Topanga’s Independent Voice Since 1976

Flavia PotenzaBy Flavia Potenza

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Topanga’s Independent Voice Since 1976
Editor, Flavia Potenza
“WE’RE CONFUSED!” Our community has given us feedback and, in the way it’s supposed to work, we’re listening. It seems readers can’t wrap their minds around Topanga as a two-newspaper town. As a result, we receive emails complaining that readers can’t find a particular article and the reason is we didn’t publish it. It was the “other paper.” We’ve experienced some confusion ourselves as we’ve struggled to define The Canyon Chronicle and how it differs from the Topanga New Times. Thanks to your feedback, we finally decided on a tag line: “Topanga’s Independent Voice Since1976.” Look at it. Savor it. It carries a lineage and a legacy in that statement. To our point, we have one foot in our past and our sights set in the future. Admittedly, the Canyon Chronicle has only been around for two months, five editions. There’s certainly no legacy or lineage there. I was the founding editor of the Topanga Messenger in 1976; that is the through line to the now. It’s not about me and some egotistical out-of-control drive to keep creating newspapers. It’s about ensuring that the service a newspaper provides has a solid business foundation that anyone with an independent spirit, open mind, and the required skills can pick up and carry on. She may hate me for saying this, but Mary Colvig was the rock who kept the Topanga Messenger going for 40 years. By 2016, no one was in the line of succession and the paper was struggling. In a gallant flourish, she closed the business 40 years to the day on which it was first published, December 1, 2016, and left a legacy that was not about her alone, but a community. R.I.P. Topanga Messenger—1976-2016. The community was shocked, people were depressed at losing something so entwined with their lives.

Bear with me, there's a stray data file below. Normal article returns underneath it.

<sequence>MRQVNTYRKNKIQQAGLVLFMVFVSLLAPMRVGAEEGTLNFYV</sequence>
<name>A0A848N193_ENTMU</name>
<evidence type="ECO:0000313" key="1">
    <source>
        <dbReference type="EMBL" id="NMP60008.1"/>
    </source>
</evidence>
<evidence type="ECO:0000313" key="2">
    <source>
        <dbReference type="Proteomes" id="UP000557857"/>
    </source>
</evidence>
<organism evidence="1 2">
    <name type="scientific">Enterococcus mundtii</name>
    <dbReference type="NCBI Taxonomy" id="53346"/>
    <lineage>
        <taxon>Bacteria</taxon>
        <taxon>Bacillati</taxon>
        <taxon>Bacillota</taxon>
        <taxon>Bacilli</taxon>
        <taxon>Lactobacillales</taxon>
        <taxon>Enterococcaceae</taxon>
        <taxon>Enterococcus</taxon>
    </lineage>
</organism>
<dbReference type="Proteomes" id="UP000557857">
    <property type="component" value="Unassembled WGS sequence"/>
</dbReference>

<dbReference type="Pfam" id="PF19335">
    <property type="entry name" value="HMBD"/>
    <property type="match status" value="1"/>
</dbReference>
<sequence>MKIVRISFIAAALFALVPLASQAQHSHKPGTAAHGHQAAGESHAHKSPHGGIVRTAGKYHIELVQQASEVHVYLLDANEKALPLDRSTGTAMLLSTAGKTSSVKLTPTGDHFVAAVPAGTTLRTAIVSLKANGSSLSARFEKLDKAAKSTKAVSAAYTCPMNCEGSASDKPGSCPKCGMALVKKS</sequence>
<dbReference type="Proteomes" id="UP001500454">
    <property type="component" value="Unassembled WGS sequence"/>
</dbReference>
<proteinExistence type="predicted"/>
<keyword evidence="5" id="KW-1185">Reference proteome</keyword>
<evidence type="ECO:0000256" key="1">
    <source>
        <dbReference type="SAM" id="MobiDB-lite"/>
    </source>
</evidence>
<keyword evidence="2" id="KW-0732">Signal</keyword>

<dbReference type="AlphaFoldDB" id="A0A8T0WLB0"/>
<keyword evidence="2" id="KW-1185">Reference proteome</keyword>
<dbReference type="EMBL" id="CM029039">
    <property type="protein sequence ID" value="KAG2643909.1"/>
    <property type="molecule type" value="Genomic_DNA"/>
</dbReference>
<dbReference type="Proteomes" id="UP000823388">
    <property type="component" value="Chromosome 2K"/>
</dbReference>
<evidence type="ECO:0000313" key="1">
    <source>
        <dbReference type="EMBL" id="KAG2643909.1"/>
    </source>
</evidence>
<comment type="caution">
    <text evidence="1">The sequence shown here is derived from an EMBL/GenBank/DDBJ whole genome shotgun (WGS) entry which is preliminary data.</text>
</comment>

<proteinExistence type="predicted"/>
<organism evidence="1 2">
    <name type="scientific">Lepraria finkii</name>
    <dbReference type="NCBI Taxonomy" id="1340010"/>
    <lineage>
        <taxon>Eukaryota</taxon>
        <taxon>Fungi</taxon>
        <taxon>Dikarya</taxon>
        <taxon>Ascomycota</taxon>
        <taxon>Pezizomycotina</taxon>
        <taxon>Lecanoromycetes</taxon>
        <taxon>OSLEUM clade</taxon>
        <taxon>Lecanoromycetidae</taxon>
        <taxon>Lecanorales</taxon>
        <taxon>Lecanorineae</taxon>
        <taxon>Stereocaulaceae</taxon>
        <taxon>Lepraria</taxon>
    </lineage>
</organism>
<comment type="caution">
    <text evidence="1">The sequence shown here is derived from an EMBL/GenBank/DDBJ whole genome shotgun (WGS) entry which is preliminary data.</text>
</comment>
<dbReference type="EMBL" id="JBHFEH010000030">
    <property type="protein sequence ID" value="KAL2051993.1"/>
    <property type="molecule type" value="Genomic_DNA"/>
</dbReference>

Publisher/Editor Flavia Potenza and Media Director T.E. Zeri, hold up the cover of the first edition of The Canyon Chronicle in the bedroom “office” of Potenza’s home. This was a moment of uncontrollable exuberance upon seeing the 24 pages laid out on the floor. So much for high tech when you’re a lowly start-up business but nice to know low-tech is sti
Fast forward now to The Canyon Chronicle. I have no idea what drove me so hard to continue a newspaper in Topanga for a third time—the work is demanding, and I certainly have no aspirations to die at my desk—but it seemed essential to carry it forward. Thus, the Messenger Mountain News, which lived for three years, and is not yet gone but lurking in the shadows until its owners can come to an agreement to exorcise it.

But look what sprouted from the moldering bones of the Messenger Mountain News. Topanga has two publications!

I won’t speak for the Topanga New Times, the “interim, not-a-newspaper,” as Bonnie Morgan proclaimed in its seminal editorial. Whatever it is, they seem to be having fun.

As for The Canyon Chronicle, we have our own path. Be assured we are not negating any prospect of fun. We are building on a lineage that began with the Topanga Journal* in 1946. That gives rise now to the understanding of what it means to have a community working with you. It also testifies to the integrity and dedication to journalistic standards inherent in the responsibility of such an endeavor.

Here’s a thought: We have two coffee shops in Topanga, why not two papers? Wrap your mind around that one.

Meanwhile, we hope The Canyon Chronicle will live up to the values set before us: “Topanga’s Independent Voice.”

*The Topanga Journal was published by Hugh Harlan from 1946-1952. It’s available as a Microfilm Master at the University of California, Riverside, CA
Flavia Potenza

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August 21, 2020